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Vol. 10 No. 5
September/October 2006

A. Doors of Opportunity
B. Global Challenges
C. Mission Opportunities
D. In Context
E. Love in Action
F. Global Prayer Focus

Dr. Alton A. Gould
Chairman Emeritus

     Life is a wonderful precious commodity that God has given to us. I am glad that, when God made the world, He didn't stop before He had created humans. Humans are wonderful creatures. In the areas ECF International now serves live the bulk of humankind. It is a joy to minister to their needs. How loveable, especially are the children, regardless of their color, creed or culture. Each child is a creation that is "a beauty to behold" --, a beauty but with a great need; a beauty that is constantly seeking but never finding for many have yet to hear. We have heard that we too may share. Because God's love has been revealed to us, we too must reveal that love to others. People around our world hunger for this love. It is our joy to allow His love to flow through us to bless these hungering, seeking, longing, loveable people -- loveable yet lost without hope because no one cared!

     For us to love, we must learn to love as He loved. We see Him taking time to be gentle to the small children crowding about Him. He visits with the woman at the well and sparks a fire in her heart. He stoops in the sand, lowering Himself in the eyes of man, to help a fallen woman redeem her battered pride and restore some dignity to a sorry soul. It is heartwarming to think of how much time Jesus went about just being tender and gentle with people. May we, along with ECF be involved in such love and sharing.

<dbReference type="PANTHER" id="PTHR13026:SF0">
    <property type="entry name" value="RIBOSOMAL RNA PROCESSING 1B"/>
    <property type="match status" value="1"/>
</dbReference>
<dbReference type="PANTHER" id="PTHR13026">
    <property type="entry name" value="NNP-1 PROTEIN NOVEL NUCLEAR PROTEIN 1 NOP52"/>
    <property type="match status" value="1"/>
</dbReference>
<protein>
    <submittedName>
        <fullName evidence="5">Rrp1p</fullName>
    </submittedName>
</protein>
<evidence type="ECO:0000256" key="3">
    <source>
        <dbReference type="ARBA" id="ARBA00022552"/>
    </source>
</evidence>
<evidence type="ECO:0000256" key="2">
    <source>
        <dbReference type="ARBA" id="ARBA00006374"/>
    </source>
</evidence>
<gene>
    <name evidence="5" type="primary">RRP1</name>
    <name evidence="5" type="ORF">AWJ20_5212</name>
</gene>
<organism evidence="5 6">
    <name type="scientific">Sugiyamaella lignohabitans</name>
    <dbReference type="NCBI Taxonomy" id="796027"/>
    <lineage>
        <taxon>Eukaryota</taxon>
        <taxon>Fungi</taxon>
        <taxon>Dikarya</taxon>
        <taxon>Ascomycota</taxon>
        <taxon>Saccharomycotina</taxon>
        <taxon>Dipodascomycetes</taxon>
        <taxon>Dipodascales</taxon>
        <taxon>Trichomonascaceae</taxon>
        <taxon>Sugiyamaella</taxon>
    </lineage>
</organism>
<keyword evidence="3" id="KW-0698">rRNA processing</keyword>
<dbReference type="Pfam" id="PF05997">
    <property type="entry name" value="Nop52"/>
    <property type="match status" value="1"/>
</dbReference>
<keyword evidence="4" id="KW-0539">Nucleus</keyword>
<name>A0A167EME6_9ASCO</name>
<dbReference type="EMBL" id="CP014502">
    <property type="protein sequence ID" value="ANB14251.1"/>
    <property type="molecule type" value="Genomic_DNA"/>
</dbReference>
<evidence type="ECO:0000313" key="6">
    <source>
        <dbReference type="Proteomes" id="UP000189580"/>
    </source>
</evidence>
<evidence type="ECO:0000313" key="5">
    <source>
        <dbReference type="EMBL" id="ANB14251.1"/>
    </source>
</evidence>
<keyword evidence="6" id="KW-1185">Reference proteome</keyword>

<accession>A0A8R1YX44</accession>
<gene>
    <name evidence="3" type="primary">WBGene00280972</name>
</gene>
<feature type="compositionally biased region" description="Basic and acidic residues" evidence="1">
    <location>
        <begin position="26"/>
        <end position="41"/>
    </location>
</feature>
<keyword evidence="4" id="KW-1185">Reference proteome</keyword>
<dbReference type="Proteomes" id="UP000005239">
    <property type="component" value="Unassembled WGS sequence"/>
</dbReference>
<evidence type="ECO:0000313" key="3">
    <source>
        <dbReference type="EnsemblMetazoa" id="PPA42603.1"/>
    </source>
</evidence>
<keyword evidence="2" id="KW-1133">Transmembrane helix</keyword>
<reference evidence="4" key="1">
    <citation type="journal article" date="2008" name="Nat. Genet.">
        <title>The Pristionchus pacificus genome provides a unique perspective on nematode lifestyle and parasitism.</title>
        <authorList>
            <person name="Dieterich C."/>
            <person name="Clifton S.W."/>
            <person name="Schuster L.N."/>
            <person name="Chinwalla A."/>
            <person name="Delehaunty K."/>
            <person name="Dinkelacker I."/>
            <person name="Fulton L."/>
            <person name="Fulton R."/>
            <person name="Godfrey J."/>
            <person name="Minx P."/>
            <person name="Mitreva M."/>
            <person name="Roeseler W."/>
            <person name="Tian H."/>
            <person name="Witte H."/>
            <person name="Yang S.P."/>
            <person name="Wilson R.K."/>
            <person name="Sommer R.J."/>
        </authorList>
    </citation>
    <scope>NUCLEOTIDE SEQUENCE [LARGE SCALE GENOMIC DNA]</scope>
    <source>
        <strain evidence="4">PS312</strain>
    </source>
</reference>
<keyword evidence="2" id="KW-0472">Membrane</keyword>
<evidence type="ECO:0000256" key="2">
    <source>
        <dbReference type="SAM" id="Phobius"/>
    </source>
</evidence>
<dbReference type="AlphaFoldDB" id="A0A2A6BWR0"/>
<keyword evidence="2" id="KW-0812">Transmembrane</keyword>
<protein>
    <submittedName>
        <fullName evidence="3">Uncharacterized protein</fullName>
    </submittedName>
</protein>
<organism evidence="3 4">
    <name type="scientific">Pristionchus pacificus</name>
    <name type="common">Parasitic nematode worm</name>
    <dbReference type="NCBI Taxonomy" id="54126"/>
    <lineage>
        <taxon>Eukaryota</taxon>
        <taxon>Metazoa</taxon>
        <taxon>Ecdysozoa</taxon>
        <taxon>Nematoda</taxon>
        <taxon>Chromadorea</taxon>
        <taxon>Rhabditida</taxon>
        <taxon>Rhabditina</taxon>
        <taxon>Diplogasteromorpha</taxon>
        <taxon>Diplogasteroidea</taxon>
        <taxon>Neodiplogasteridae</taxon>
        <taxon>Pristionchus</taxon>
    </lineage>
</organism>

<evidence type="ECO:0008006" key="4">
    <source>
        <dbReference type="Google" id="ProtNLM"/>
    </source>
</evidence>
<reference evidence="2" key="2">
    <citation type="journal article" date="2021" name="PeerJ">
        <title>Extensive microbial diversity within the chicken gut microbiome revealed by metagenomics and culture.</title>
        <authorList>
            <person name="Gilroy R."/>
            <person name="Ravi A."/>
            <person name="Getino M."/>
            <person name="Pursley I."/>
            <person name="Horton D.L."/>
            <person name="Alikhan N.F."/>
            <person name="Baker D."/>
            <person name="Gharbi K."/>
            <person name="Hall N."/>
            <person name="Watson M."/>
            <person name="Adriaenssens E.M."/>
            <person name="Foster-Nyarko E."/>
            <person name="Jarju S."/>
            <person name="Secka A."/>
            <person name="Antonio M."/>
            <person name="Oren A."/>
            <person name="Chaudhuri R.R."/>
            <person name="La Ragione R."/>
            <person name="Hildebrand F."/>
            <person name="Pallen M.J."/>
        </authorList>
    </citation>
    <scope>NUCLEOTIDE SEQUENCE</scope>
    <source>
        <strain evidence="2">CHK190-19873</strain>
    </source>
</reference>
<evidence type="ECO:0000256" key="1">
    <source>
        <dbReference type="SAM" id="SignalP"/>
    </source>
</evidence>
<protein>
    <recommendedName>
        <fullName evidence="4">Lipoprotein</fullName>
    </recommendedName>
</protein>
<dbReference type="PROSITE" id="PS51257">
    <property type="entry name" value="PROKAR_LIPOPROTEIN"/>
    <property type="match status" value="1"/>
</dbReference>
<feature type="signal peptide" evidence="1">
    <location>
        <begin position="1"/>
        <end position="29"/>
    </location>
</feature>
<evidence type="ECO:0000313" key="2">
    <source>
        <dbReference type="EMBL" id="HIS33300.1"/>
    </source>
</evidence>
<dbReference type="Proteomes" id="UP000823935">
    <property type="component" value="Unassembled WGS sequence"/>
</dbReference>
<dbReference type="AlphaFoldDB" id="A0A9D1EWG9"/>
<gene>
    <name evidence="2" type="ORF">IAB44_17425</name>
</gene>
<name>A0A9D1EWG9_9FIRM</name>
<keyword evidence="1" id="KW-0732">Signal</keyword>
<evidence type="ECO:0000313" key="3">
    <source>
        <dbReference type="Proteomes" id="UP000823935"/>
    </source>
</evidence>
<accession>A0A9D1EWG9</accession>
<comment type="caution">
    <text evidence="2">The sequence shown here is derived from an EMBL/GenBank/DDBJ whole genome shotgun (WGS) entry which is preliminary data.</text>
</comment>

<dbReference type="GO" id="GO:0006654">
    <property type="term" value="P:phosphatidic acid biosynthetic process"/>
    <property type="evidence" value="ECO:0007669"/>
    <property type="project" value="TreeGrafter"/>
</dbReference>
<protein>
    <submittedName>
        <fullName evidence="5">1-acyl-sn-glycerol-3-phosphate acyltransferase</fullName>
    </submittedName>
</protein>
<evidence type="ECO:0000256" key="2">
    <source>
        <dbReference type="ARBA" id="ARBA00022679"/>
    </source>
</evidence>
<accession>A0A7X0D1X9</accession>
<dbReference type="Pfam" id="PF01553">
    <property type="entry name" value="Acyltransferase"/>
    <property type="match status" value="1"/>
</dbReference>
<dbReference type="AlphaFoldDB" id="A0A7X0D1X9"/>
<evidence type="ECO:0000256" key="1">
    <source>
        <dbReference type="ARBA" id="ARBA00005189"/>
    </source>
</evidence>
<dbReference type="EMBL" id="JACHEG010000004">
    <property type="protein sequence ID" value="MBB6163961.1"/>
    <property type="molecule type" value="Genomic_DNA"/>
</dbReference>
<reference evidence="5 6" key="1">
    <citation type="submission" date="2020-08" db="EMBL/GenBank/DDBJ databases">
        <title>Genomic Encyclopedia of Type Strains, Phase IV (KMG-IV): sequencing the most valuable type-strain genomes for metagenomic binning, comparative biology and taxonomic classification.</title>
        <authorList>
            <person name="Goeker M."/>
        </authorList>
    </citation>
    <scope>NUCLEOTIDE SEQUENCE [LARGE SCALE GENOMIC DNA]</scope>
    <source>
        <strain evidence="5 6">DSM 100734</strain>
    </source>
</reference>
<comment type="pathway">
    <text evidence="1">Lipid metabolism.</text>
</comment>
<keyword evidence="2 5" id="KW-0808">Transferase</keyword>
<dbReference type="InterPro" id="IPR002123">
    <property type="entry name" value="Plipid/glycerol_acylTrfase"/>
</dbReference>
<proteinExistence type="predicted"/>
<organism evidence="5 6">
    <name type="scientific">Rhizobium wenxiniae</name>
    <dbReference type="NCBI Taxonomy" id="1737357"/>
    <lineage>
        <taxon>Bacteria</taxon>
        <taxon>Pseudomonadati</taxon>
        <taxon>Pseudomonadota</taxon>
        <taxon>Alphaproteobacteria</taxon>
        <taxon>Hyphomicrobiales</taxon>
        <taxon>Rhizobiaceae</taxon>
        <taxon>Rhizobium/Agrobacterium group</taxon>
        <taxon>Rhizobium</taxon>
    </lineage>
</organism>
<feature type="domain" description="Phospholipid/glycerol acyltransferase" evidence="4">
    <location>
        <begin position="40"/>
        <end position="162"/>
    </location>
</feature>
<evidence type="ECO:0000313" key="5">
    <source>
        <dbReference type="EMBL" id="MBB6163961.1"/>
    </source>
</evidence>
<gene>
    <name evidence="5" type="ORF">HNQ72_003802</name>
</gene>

Life is really a wonderful blessing from God. Yet, how much tension, unrest, and warfare troubles in our world. Amid life's uncertainties, we must learn to add up our blessings, our opportunities, our possibilities. Life actually holds great things for each one of us. We read in the Bible of the marvelous things Jesus did for and through people, and rather wistfully wish that the same experiences might be ours. Through faith Christ's followers accomplished most astonishing achievements, or were rescued from 'sad plights', or gained tremendous new power over difficulties. Some may sadly say, "why can't that happen to me?" Actually, it can. "Jesus Christ, the same yesterday, and today, and forever." The simple truth is that Jesus Christ never changes. He is just the same as when He walked the roads of Galilee. He has the same love, the same kindness, the same power to change lives. He is the same restorer of courage, the same transformer of souls. Anything that He ever did for anybody throughout all history He can do today as we surrender ourselves to Him with a love and passion to share with others. "Eye hath not seen, nor ear heard . . . the things which God hath prepared for them that love Him." Quite a thought isn't it?